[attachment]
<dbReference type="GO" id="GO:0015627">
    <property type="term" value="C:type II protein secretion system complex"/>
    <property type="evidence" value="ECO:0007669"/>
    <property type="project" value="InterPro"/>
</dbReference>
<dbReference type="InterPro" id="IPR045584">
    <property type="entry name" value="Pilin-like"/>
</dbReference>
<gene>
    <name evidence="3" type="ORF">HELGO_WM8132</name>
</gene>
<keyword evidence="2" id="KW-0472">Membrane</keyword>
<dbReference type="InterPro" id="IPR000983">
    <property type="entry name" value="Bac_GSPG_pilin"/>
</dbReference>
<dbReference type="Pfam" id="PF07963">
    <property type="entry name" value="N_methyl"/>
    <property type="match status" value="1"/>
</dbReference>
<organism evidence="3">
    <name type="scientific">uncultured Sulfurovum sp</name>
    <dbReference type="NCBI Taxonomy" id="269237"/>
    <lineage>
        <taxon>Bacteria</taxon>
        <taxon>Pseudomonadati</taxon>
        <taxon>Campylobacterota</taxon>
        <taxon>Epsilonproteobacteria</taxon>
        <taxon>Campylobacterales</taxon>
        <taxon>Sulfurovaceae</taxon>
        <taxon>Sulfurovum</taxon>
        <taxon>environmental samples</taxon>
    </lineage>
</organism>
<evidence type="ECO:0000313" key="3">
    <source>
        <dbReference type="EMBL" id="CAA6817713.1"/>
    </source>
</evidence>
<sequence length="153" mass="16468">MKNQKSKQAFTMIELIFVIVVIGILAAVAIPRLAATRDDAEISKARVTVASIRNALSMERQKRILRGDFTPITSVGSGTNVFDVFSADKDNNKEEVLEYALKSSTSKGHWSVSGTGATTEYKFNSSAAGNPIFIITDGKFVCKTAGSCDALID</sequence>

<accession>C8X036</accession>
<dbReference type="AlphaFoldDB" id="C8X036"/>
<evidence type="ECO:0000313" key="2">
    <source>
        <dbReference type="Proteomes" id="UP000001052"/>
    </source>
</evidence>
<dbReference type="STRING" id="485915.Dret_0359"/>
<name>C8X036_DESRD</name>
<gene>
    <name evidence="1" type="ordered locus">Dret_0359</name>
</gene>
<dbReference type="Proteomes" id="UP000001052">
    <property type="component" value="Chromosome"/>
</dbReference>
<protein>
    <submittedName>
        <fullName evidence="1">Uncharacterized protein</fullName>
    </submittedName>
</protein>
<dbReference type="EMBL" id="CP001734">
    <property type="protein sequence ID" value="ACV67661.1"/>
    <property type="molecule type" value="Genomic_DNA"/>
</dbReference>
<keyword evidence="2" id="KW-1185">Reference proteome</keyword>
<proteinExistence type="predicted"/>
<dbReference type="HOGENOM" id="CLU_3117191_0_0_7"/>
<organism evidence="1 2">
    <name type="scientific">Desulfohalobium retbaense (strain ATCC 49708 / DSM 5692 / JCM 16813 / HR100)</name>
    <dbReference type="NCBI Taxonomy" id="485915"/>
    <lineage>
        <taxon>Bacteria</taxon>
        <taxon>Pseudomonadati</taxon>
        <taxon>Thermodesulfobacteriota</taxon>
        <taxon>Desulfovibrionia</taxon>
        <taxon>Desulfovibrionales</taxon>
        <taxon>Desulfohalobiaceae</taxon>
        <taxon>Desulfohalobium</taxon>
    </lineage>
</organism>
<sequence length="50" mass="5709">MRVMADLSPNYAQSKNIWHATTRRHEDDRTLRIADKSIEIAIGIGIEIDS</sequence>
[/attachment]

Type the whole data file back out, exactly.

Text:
<dbReference type="GO" id="GO:0015627">
    <property type="term" value="C:type II protein secretion system complex"/>
    <property type="evidence" value="ECO:0007669"/>
    <property type="project" value="InterPro"/>
</dbReference>
<dbReference type="InterPro" id="IPR045584">
    <property type="entry name" value="Pilin-like"/>
</dbReference>
<gene>
    <name evidence="3" type="ORF">HELGO_WM8132</name>
</gene>
<keyword evidence="2" id="KW-0472">Membrane</keyword>
<dbReference type="InterPro" id="IPR000983">
    <property type="entry name" value="Bac_GSPG_pilin"/>
</dbReference>
<dbReference type="Pfam" id="PF07963">
    <property type="entry name" value="N_methyl"/>
    <property type="match status" value="1"/>
</dbReference>
<organism evidence="3">
    <name type="scientific">uncultured Sulfurovum sp</name>
    <dbReference type="NCBI Taxonomy" id="269237"/>
    <lineage>
        <taxon>Bacteria</taxon>
        <taxon>Pseudomonadati</taxon>
        <taxon>Campylobacterota</taxon>
        <taxon>Epsilonproteobacteria</taxon>
        <taxon>Campylobacterales</taxon>
        <taxon>Sulfurovaceae</taxon>
        <taxon>Sulfurovum</taxon>
        <taxon>environmental samples</taxon>
    </lineage>
</organism>
<evidence type="ECO:0000313" key="3">
    <source>
        <dbReference type="EMBL" id="CAA6817713.1"/>
    </source>
</evidence>
<sequence length="153" mass="16468">MKNQKSKQAFTMIELIFVIVVIGILAAVAIPRLAATRDDAEISKARVTVASIRNALSMERQKRILRGDFTPITSVGSGTNVFDVFSADKDNNKEEVLEYALKSSTSKGHWSVSGTGATTEYKFNSSAAGNPIFIITDGKFVCKTAGSCDALID</sequence>

<accession>C8X036</accession>
<dbReference type="AlphaFoldDB" id="C8X036"/>
<evidence type="ECO:0000313" key="2">
    <source>
        <dbReference type="Proteomes" id="UP000001052"/>
    </source>
</evidence>
<dbReference type="STRING" id="485915.Dret_0359"/>
<name>C8X036_DESRD</name>
<gene>
    <name evidence="1" type="ordered locus">Dret_0359</name>
</gene>
<dbReference type="Proteomes" id="UP000001052">
    <property type="component" value="Chromosome"/>
</dbReference>
<protein>
    <submittedName>
        <fullName evidence="1">Uncharacterized protein</fullName>
    </submittedName>
</protein>
<dbReference type="EMBL" id="CP001734">
    <property type="protein sequence ID" value="ACV67661.1"/>
    <property type="molecule type" value="Genomic_DNA"/>
</dbReference>
<keyword evidence="2" id="KW-1185">Reference proteome</keyword>
<proteinExistence type="predicted"/>
<dbReference type="HOGENOM" id="CLU_3117191_0_0_7"/>
<organism evidence="1 2">
    <name type="scientific">Desulfohalobium retbaense (strain ATCC 49708 / DSM 5692 / JCM 16813 / HR100)</name>
    <dbReference type="NCBI Taxonomy" id="485915"/>
    <lineage>
        <taxon>Bacteria</taxon>
        <taxon>Pseudomonadati</taxon>
        <taxon>Thermodesulfobacteriota</taxon>
        <taxon>Desulfovibrionia</taxon>
        <taxon>Desulfovibrionales</taxon>
        <taxon>Desulfohalobiaceae</taxon>
        <taxon>Desulfohalobium</taxon>
    </lineage>
</organism>
<sequence length="50" mass="5709">MRVMADLSPNYAQSKNIWHATTRRHEDDRTLRIADKSIEIAIGIGIEIDS</sequence>